Monday, March 14, 2011

De-Electrifying Life

     I was recently reading an article by David Pogue in Scientific American entitled "Gadget Politics."  I can just see many of you tilting your heads, wondering why I, the perpetually humanities obsessed bookworm, would ever be reading something that has anything to do with science, but I'll remind you that I very nearly chose to spend four years studying higher level physics.  In any case, apologetics aside, the article addressed some issues that have concerned me for the past few years, but upon which I was neither articulate nor astute enough to remark. 
What’s going on here? Why do people work themselves into such a lather over their choice of phone, for heaven’s sake?
First, tech companies these days work hard to link their products to style and image. Those colorful, silhouetted dancing iPod ads never mention a single feature—except how cool it makes you. The message seems to be, “You’re not worthy if you don’t buy one”—and suddenly, if someone disses your gadget, they’re also dissing you as a person.
A second factor is that gadgets are expensive, and they quickly become obsolete. You become invested in the superiority of your purchase. People see you using it, judging your choice—so you defend your choice. Insult my gadget? You’re insulting me...
But why gadgets?
...the Internet effect. The kinds of people who peg their self-worth to their gadgets are precisely the kind of people who live online, where the standards for civility are very different from the real world’s. When you’re online, you’re anonymous, so you don’t experience the same impulse control you would if you were face-to-face with somebody.
Is there hope for a détente in the electronics wars? Not as long as nobody knows your real identity online, as long as the gadget mill cranks out new models twice a year, and the marketing machines make us believe that our self-worth depends on the brands we carry.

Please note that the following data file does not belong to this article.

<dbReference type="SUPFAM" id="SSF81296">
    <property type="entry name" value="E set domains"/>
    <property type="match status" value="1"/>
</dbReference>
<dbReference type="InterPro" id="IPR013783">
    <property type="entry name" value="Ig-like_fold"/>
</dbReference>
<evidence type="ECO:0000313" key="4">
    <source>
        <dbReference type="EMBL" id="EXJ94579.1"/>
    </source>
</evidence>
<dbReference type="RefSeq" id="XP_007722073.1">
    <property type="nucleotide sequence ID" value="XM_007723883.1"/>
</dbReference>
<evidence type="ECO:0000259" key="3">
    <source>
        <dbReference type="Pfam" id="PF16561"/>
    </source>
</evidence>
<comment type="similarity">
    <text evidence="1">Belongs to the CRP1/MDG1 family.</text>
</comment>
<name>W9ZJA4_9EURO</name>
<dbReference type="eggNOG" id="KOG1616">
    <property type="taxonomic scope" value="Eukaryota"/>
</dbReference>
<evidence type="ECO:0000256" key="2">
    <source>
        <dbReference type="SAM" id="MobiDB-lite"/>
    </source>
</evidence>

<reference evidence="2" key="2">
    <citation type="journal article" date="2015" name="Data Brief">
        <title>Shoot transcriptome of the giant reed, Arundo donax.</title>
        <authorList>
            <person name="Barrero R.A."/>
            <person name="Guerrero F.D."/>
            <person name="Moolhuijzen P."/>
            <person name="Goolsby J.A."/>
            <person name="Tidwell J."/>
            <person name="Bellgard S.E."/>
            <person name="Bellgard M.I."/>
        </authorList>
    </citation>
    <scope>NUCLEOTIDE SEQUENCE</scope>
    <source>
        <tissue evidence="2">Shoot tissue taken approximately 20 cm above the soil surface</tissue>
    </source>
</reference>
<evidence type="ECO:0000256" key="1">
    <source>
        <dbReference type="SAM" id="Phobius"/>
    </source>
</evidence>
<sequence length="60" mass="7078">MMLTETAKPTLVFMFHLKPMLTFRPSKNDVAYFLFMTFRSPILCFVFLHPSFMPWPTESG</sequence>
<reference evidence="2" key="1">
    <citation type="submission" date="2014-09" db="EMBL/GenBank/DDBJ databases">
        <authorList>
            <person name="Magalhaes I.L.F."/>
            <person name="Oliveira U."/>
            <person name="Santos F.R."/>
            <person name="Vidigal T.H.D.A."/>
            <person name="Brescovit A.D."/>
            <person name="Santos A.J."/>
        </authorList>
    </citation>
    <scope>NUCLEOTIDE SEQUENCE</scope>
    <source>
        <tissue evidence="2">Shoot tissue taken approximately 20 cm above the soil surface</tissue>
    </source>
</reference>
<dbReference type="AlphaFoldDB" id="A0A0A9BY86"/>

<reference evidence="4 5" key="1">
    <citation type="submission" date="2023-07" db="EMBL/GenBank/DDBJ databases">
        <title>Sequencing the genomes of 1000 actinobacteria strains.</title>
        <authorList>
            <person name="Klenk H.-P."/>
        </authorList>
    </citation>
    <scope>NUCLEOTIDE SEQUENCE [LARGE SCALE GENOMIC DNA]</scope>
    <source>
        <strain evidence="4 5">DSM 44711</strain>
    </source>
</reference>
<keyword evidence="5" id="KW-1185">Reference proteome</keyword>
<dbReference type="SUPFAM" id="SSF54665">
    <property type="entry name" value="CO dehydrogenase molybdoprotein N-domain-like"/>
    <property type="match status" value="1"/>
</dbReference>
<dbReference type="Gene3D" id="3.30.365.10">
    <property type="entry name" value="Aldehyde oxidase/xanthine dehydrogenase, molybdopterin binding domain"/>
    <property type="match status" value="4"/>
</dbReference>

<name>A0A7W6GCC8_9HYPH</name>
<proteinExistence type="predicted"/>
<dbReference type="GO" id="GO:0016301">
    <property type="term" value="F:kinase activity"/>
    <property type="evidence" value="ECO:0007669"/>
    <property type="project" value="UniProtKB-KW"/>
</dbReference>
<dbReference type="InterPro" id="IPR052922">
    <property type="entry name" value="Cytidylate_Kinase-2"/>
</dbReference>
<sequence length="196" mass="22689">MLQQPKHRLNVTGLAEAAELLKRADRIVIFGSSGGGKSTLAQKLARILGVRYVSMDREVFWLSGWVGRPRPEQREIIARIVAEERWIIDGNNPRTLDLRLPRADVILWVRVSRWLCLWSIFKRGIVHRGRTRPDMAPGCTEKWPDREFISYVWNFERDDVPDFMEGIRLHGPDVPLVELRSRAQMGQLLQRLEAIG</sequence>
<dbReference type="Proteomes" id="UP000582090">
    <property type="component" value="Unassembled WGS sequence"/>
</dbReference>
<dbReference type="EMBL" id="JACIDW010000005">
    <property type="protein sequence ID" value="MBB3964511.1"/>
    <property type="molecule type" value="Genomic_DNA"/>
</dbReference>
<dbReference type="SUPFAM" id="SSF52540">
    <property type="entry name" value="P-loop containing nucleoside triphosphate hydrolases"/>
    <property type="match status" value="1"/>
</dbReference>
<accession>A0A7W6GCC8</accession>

David Pogue, March 2011
      I hadn't thought about it until Pogue pointed it out, but he's absolutely right.  The uneasiness I had felt about all the incessant gagetry in the world comes not only from the effects it has on person to person interaction, but from the effects it has had on self worth.  I see it every day in my students who constantly judge each other on who's got the best phone (despite the fact that they're not allowed to have them at school).  I've had several students comment on how expensive my MacBook is with an approving tone.  (Mind you, I only bought it because my PC died, so I decided to try a different operating system.  I couldn't care less about the brand; I just want a machine that works.)  This self worth thing is a pretty big problem though.  So long as Americans keep pinning their self worth on superficial things like technology and not on the dignity of personhood, our culture is going to continue its downward spiral of moral decay. 

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